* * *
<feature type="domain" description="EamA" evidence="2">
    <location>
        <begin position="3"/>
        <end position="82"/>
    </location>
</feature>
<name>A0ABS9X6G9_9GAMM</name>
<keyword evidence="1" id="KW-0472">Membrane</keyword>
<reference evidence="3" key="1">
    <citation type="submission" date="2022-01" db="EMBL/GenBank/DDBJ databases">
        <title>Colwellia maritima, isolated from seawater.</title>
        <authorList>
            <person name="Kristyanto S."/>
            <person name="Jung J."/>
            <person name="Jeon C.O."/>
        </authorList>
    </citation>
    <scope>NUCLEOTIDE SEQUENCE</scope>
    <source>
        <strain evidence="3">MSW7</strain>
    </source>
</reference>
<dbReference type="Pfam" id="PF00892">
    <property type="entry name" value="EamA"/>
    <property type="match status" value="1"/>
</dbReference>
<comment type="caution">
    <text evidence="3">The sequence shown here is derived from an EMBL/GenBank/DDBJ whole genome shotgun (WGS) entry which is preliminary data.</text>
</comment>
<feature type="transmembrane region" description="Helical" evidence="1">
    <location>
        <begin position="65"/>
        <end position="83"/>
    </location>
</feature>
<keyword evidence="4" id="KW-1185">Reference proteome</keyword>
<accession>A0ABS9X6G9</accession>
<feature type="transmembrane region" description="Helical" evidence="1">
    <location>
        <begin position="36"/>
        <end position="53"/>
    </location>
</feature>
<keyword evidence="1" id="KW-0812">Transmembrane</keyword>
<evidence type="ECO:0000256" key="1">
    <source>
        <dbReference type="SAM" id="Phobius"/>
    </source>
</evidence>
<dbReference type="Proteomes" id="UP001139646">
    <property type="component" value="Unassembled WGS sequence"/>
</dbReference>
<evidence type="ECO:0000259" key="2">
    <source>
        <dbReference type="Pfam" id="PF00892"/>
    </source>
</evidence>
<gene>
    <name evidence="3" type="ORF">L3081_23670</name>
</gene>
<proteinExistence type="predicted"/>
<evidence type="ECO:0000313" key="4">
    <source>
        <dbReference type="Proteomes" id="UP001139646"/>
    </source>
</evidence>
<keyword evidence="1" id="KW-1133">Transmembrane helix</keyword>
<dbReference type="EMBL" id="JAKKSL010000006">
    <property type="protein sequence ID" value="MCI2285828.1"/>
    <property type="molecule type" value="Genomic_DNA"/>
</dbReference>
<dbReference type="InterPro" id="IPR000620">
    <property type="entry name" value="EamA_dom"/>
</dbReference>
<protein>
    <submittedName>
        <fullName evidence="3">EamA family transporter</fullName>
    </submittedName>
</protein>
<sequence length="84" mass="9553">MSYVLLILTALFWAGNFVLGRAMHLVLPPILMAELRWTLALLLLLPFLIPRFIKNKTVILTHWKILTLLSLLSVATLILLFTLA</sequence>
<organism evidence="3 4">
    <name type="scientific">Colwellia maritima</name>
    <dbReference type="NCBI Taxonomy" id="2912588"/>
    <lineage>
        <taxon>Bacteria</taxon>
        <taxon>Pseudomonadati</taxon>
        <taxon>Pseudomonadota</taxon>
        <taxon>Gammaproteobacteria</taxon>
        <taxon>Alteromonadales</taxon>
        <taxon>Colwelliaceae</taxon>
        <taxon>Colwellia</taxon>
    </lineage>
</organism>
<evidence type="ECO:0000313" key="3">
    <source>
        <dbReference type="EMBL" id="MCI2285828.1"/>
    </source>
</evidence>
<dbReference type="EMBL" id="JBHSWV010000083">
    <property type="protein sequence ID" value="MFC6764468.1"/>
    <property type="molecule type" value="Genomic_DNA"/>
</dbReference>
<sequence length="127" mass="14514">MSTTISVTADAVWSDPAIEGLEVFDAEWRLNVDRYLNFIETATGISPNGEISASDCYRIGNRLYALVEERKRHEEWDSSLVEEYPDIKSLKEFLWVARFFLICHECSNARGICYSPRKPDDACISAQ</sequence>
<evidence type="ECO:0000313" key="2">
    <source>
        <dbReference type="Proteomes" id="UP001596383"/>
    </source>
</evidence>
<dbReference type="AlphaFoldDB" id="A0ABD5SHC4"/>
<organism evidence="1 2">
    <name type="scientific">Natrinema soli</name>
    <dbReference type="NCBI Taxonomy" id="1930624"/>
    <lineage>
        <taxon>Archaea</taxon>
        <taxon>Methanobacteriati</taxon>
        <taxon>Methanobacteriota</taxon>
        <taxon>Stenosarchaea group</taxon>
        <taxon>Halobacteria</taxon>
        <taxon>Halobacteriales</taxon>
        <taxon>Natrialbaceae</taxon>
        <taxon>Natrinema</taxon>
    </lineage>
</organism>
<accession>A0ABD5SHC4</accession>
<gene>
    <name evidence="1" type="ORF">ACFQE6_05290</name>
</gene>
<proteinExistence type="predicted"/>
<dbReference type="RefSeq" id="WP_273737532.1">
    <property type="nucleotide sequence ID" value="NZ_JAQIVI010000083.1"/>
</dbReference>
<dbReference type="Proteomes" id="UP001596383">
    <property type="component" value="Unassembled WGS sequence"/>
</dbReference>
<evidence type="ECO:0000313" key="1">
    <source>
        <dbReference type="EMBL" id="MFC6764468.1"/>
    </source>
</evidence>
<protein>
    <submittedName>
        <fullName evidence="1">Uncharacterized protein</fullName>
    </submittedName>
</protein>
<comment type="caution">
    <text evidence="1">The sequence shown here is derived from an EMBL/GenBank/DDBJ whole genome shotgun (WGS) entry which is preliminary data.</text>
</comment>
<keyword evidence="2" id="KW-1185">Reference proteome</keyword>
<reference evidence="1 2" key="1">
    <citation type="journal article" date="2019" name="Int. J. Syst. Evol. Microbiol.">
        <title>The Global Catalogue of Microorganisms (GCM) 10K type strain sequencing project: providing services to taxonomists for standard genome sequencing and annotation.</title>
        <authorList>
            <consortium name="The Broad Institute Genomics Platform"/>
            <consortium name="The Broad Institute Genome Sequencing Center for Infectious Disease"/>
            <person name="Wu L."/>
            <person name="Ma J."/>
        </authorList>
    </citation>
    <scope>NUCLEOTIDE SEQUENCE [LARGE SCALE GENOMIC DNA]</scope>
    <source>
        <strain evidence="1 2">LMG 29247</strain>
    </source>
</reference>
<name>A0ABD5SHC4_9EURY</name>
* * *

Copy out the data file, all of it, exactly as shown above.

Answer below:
<feature type="domain" description="EamA" evidence="2">
    <location>
        <begin position="3"/>
        <end position="82"/>
    </location>
</feature>
<name>A0ABS9X6G9_9GAMM</name>
<keyword evidence="1" id="KW-0472">Membrane</keyword>
<reference evidence="3" key="1">
    <citation type="submission" date="2022-01" db="EMBL/GenBank/DDBJ databases">
        <title>Colwellia maritima, isolated from seawater.</title>
        <authorList>
            <person name="Kristyanto S."/>
            <person name="Jung J."/>
            <person name="Jeon C.O."/>
        </authorList>
    </citation>
    <scope>NUCLEOTIDE SEQUENCE</scope>
    <source>
        <strain evidence="3">MSW7</strain>
    </source>
</reference>
<dbReference type="Pfam" id="PF00892">
    <property type="entry name" value="EamA"/>
    <property type="match status" value="1"/>
</dbReference>
<comment type="caution">
    <text evidence="3">The sequence shown here is derived from an EMBL/GenBank/DDBJ whole genome shotgun (WGS) entry which is preliminary data.</text>
</comment>
<feature type="transmembrane region" description="Helical" evidence="1">
    <location>
        <begin position="65"/>
        <end position="83"/>
    </location>
</feature>
<keyword evidence="4" id="KW-1185">Reference proteome</keyword>
<accession>A0ABS9X6G9</accession>
<feature type="transmembrane region" description="Helical" evidence="1">
    <location>
        <begin position="36"/>
        <end position="53"/>
    </location>
</feature>
<keyword evidence="1" id="KW-0812">Transmembrane</keyword>
<evidence type="ECO:0000256" key="1">
    <source>
        <dbReference type="SAM" id="Phobius"/>
    </source>
</evidence>
<dbReference type="Proteomes" id="UP001139646">
    <property type="component" value="Unassembled WGS sequence"/>
</dbReference>
<evidence type="ECO:0000259" key="2">
    <source>
        <dbReference type="Pfam" id="PF00892"/>
    </source>
</evidence>
<gene>
    <name evidence="3" type="ORF">L3081_23670</name>
</gene>
<proteinExistence type="predicted"/>
<evidence type="ECO:0000313" key="4">
    <source>
        <dbReference type="Proteomes" id="UP001139646"/>
    </source>
</evidence>
<keyword evidence="1" id="KW-1133">Transmembrane helix</keyword>
<dbReference type="EMBL" id="JAKKSL010000006">
    <property type="protein sequence ID" value="MCI2285828.1"/>
    <property type="molecule type" value="Genomic_DNA"/>
</dbReference>
<dbReference type="InterPro" id="IPR000620">
    <property type="entry name" value="EamA_dom"/>
</dbReference>
<protein>
    <submittedName>
        <fullName evidence="3">EamA family transporter</fullName>
    </submittedName>
</protein>
<sequence length="84" mass="9553">MSYVLLILTALFWAGNFVLGRAMHLVLPPILMAELRWTLALLLLLPFLIPRFIKNKTVILTHWKILTLLSLLSVATLILLFTLA</sequence>
<organism evidence="3 4">
    <name type="scientific">Colwellia maritima</name>
    <dbReference type="NCBI Taxonomy" id="2912588"/>
    <lineage>
        <taxon>Bacteria</taxon>
        <taxon>Pseudomonadati</taxon>
        <taxon>Pseudomonadota</taxon>
        <taxon>Gammaproteobacteria</taxon>
        <taxon>Alteromonadales</taxon>
        <taxon>Colwelliaceae</taxon>
        <taxon>Colwellia</taxon>
    </lineage>
</organism>
<evidence type="ECO:0000313" key="3">
    <source>
        <dbReference type="EMBL" id="MCI2285828.1"/>
    </source>
</evidence>
<dbReference type="EMBL" id="JBHSWV010000083">
    <property type="protein sequence ID" value="MFC6764468.1"/>
    <property type="molecule type" value="Genomic_DNA"/>
</dbReference>
<sequence length="127" mass="14514">MSTTISVTADAVWSDPAIEGLEVFDAEWRLNVDRYLNFIETATGISPNGEISASDCYRIGNRLYALVEERKRHEEWDSSLVEEYPDIKSLKEFLWVARFFLICHECSNARGICYSPRKPDDACISAQ</sequence>
<evidence type="ECO:0000313" key="2">
    <source>
        <dbReference type="Proteomes" id="UP001596383"/>
    </source>
</evidence>
<dbReference type="AlphaFoldDB" id="A0ABD5SHC4"/>
<organism evidence="1 2">
    <name type="scientific">Natrinema soli</name>
    <dbReference type="NCBI Taxonomy" id="1930624"/>
    <lineage>
        <taxon>Archaea</taxon>
        <taxon>Methanobacteriati</taxon>
        <taxon>Methanobacteriota</taxon>
        <taxon>Stenosarchaea group</taxon>
        <taxon>Halobacteria</taxon>
        <taxon>Halobacteriales</taxon>
        <taxon>Natrialbaceae</taxon>
        <taxon>Natrinema</taxon>
    </lineage>
</organism>
<accession>A0ABD5SHC4</accession>
<gene>
    <name evidence="1" type="ORF">ACFQE6_05290</name>
</gene>
<proteinExistence type="predicted"/>
<dbReference type="RefSeq" id="WP_273737532.1">
    <property type="nucleotide sequence ID" value="NZ_JAQIVI010000083.1"/>
</dbReference>
<dbReference type="Proteomes" id="UP001596383">
    <property type="component" value="Unassembled WGS sequence"/>
</dbReference>
<evidence type="ECO:0000313" key="1">
    <source>
        <dbReference type="EMBL" id="MFC6764468.1"/>
    </source>
</evidence>
<protein>
    <submittedName>
        <fullName evidence="1">Uncharacterized protein</fullName>
    </submittedName>
</protein>
<comment type="caution">
    <text evidence="1">The sequence shown here is derived from an EMBL/GenBank/DDBJ whole genome shotgun (WGS) entry which is preliminary data.</text>
</comment>
<keyword evidence="2" id="KW-1185">Reference proteome</keyword>
<reference evidence="1 2" key="1">
    <citation type="journal article" date="2019" name="Int. J. Syst. Evol. Microbiol.">
        <title>The Global Catalogue of Microorganisms (GCM) 10K type strain sequencing project: providing services to taxonomists for standard genome sequencing and annotation.</title>
        <authorList>
            <consortium name="The Broad Institute Genomics Platform"/>
            <consortium name="The Broad Institute Genome Sequencing Center for Infectious Disease"/>
            <person name="Wu L."/>
            <person name="Ma J."/>
        </authorList>
    </citation>
    <scope>NUCLEOTIDE SEQUENCE [LARGE SCALE GENOMIC DNA]</scope>
    <source>
        <strain evidence="1 2">LMG 29247</strain>
    </source>
</reference>
<name>A0ABD5SHC4_9EURY</name>